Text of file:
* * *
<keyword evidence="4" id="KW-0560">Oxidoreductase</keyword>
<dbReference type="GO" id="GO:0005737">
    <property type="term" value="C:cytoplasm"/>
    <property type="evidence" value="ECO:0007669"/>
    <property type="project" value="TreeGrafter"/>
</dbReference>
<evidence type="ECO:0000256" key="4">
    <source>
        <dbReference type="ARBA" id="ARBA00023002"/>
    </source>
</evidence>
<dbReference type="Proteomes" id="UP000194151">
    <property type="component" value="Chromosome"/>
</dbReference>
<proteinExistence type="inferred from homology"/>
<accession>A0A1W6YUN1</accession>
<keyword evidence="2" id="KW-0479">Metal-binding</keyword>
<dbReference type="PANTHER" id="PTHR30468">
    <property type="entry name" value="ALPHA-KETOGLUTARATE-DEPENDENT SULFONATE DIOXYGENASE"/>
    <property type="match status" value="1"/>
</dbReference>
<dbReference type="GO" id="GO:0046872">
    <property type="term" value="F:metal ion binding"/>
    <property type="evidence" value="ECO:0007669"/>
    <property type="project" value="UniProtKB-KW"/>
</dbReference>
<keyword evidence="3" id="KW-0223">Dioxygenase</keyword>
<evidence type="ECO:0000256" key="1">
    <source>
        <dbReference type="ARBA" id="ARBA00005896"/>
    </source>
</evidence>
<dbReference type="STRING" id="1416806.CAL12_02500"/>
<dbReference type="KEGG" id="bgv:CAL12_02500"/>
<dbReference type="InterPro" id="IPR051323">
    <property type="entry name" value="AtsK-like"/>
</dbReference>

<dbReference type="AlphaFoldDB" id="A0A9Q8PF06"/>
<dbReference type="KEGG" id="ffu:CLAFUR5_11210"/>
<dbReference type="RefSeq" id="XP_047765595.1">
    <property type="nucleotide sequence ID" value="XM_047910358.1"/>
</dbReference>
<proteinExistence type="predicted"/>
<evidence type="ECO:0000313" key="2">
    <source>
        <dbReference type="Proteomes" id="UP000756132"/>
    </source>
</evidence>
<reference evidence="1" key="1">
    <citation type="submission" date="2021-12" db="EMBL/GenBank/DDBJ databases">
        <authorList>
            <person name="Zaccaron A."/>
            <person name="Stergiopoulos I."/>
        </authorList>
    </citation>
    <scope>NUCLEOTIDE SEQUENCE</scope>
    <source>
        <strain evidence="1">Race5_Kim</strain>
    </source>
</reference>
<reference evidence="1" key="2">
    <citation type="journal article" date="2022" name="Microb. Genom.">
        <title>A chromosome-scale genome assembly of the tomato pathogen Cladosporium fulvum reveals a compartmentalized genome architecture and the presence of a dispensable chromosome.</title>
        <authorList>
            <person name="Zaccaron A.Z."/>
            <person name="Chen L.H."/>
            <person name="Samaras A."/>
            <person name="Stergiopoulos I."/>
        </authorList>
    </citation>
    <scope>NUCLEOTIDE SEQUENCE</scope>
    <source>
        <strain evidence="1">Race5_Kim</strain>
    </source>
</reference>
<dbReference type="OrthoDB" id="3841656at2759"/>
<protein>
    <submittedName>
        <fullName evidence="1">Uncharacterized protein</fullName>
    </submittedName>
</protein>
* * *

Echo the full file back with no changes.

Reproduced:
<keyword evidence="4" id="KW-0560">Oxidoreductase</keyword>
<dbReference type="GO" id="GO:0005737">
    <property type="term" value="C:cytoplasm"/>
    <property type="evidence" value="ECO:0007669"/>
    <property type="project" value="TreeGrafter"/>
</dbReference>
<evidence type="ECO:0000256" key="4">
    <source>
        <dbReference type="ARBA" id="ARBA00023002"/>
    </source>
</evidence>
<dbReference type="Proteomes" id="UP000194151">
    <property type="component" value="Chromosome"/>
</dbReference>
<proteinExistence type="inferred from homology"/>
<accession>A0A1W6YUN1</accession>
<keyword evidence="2" id="KW-0479">Metal-binding</keyword>
<dbReference type="PANTHER" id="PTHR30468">
    <property type="entry name" value="ALPHA-KETOGLUTARATE-DEPENDENT SULFONATE DIOXYGENASE"/>
    <property type="match status" value="1"/>
</dbReference>
<dbReference type="GO" id="GO:0046872">
    <property type="term" value="F:metal ion binding"/>
    <property type="evidence" value="ECO:0007669"/>
    <property type="project" value="UniProtKB-KW"/>
</dbReference>
<keyword evidence="3" id="KW-0223">Dioxygenase</keyword>
<evidence type="ECO:0000256" key="1">
    <source>
        <dbReference type="ARBA" id="ARBA00005896"/>
    </source>
</evidence>
<dbReference type="STRING" id="1416806.CAL12_02500"/>
<dbReference type="KEGG" id="bgv:CAL12_02500"/>
<dbReference type="InterPro" id="IPR051323">
    <property type="entry name" value="AtsK-like"/>
</dbReference>

<dbReference type="AlphaFoldDB" id="A0A9Q8PF06"/>
<dbReference type="KEGG" id="ffu:CLAFUR5_11210"/>
<dbReference type="RefSeq" id="XP_047765595.1">
    <property type="nucleotide sequence ID" value="XM_047910358.1"/>
</dbReference>
<proteinExistence type="predicted"/>
<evidence type="ECO:0000313" key="2">
    <source>
        <dbReference type="Proteomes" id="UP000756132"/>
    </source>
</evidence>
<reference evidence="1" key="1">
    <citation type="submission" date="2021-12" db="EMBL/GenBank/DDBJ databases">
        <authorList>
            <person name="Zaccaron A."/>
            <person name="Stergiopoulos I."/>
        </authorList>
    </citation>
    <scope>NUCLEOTIDE SEQUENCE</scope>
    <source>
        <strain evidence="1">Race5_Kim</strain>
    </source>
</reference>
<reference evidence="1" key="2">
    <citation type="journal article" date="2022" name="Microb. Genom.">
        <title>A chromosome-scale genome assembly of the tomato pathogen Cladosporium fulvum reveals a compartmentalized genome architecture and the presence of a dispensable chromosome.</title>
        <authorList>
            <person name="Zaccaron A.Z."/>
            <person name="Chen L.H."/>
            <person name="Samaras A."/>
            <person name="Stergiopoulos I."/>
        </authorList>
    </citation>
    <scope>NUCLEOTIDE SEQUENCE</scope>
    <source>
        <strain evidence="1">Race5_Kim</strain>
    </source>
</reference>
<dbReference type="OrthoDB" id="3841656at2759"/>
<protein>
    <submittedName>
        <fullName evidence="1">Uncharacterized protein</fullName>
    </submittedName>
</protein>